For all of its explanatory third act revelations, it remains proudly and engagingly ornate - a smokey work full of style and bare-knuckled moodiness that eventually outworks its deficiencies.
The film begins with a boat emerging from the fog, a detective (Leonardo DiCaprio) is dripping water from his face, pleading with his reflection to "pull yourself together." As the ferry approaches an island, a seemingly endless supply of skulking, strong-jawed security guards greet the detective and his partner (Mark Ruffalo) to the sounds of the deep, probing and conspiring notes of Krzysztof Penderecki's Symphony No. 3. As if you didn't know, something is amok here on Shutter Island.
Like the repeating tones of that particular musical piece (which both opens and closes the film in tidy fashion), Shutter Island relies on similar repetition in order to submit the audience into a state of psychological unrest and disillusionment. Flashbacks and dream sequences (some of them on top of one another) rule the days and sleepless nights of the confounded Teddy Daniels (DiCaprio).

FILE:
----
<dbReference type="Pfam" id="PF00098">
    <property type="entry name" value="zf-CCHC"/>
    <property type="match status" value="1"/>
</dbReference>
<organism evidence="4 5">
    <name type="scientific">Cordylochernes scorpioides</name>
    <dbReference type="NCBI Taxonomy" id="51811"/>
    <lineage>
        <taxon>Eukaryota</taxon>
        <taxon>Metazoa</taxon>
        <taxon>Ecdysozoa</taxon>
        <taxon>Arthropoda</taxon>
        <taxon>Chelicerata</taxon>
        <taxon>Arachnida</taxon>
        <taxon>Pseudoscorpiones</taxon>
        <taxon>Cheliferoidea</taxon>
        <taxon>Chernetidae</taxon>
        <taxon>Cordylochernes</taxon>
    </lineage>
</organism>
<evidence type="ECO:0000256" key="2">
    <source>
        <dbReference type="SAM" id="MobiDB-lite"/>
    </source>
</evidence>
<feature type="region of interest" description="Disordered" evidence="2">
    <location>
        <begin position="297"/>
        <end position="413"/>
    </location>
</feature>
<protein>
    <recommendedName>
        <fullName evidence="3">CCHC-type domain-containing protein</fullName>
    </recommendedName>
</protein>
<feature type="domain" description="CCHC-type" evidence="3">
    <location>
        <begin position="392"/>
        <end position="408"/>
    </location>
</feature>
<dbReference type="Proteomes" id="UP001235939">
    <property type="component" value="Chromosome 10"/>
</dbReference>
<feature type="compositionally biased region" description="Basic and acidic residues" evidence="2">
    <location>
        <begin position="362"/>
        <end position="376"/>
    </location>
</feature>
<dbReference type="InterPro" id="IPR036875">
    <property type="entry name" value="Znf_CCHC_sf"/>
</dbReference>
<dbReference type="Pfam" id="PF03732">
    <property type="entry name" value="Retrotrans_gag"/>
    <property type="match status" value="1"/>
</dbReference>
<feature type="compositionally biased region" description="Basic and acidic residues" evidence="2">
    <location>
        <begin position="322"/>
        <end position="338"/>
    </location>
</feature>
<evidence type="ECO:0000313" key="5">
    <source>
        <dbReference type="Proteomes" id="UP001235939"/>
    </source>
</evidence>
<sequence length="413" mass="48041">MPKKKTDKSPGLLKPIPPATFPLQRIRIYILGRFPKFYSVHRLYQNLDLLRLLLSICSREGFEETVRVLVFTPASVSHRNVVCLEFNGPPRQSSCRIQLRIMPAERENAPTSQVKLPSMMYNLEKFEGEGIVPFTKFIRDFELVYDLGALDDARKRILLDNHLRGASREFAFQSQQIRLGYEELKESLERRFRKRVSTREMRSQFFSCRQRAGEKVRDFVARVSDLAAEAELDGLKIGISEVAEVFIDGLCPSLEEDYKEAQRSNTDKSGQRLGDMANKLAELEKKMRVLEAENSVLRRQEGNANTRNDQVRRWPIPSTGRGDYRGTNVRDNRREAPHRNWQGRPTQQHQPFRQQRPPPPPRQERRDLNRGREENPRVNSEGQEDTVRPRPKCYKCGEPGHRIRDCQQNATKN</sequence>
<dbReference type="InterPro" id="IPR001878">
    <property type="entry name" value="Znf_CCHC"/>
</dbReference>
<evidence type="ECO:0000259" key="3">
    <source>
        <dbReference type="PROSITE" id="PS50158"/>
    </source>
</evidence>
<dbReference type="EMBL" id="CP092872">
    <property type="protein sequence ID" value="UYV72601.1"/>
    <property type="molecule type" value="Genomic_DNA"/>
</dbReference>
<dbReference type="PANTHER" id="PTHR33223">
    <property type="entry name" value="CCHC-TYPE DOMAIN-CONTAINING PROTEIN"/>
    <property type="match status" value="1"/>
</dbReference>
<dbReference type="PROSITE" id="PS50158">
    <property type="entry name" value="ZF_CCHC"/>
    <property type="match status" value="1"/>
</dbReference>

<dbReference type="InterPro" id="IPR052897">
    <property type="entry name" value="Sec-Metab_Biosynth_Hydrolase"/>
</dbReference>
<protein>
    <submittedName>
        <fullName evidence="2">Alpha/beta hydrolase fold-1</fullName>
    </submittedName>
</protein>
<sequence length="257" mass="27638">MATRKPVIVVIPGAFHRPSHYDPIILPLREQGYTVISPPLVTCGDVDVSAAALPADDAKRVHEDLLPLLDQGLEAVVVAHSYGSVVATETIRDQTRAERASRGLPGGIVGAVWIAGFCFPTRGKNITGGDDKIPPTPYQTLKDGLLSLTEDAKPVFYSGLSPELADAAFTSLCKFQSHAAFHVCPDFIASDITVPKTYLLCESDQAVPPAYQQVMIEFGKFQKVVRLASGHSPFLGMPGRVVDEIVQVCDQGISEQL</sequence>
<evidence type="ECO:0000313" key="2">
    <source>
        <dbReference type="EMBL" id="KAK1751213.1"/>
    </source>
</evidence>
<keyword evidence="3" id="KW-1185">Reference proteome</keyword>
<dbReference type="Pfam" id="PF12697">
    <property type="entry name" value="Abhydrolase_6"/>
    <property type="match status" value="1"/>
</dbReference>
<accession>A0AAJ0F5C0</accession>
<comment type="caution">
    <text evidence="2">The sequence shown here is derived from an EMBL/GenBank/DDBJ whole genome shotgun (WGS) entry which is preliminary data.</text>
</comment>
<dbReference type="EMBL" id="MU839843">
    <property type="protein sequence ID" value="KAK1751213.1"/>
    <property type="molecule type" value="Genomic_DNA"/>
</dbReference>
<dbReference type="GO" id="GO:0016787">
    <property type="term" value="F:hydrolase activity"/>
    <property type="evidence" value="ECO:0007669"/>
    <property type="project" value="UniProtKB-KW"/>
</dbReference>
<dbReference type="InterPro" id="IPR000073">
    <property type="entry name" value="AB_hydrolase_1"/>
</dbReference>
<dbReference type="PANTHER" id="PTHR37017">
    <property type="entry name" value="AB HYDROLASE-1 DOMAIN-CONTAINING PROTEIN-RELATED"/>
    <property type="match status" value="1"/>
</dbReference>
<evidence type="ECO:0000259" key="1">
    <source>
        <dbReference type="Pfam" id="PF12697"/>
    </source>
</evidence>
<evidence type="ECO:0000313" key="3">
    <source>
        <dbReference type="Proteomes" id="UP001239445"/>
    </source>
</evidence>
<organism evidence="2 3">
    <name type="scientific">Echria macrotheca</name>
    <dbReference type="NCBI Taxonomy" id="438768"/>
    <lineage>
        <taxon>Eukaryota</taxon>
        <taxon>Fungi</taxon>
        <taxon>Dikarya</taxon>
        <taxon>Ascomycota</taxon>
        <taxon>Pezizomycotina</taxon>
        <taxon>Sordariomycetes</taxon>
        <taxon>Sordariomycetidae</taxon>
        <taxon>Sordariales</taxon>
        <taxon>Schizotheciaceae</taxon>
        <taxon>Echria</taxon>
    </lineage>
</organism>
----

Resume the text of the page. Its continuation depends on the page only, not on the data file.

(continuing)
And essentially, Shutter Island turns out to be Scorsese's arsenal of well-oiled gears and gadgets wound up like clockwork to run something seemingly less demanding. Teddy's plight is depicted initially like a B-movie genre trope before subsequent viewings and digesting reveals something heartier - this film isn't about fooling you and holding a carrot in front of your face, it's about the roots of violence, anger and psychological instability. (Not to mention a slight commentary on the condition of post-WWII mental health care.)
For me, Shutter Island is a fully alive and compelling genre piece. It may feel at times like a film that wallows in its own deceptions and technique, trying desperately to surprise the audience, but by the end, it becomes something with more weight, ambiguity and old-fashioned directorial commitment than anything we're likely to see this year. It may not be Scorsese's The Shining - it's too slavish to Dennis Lehane's source novel for that - but after much gestation, I believe it could be the director's greatest work in over two decades.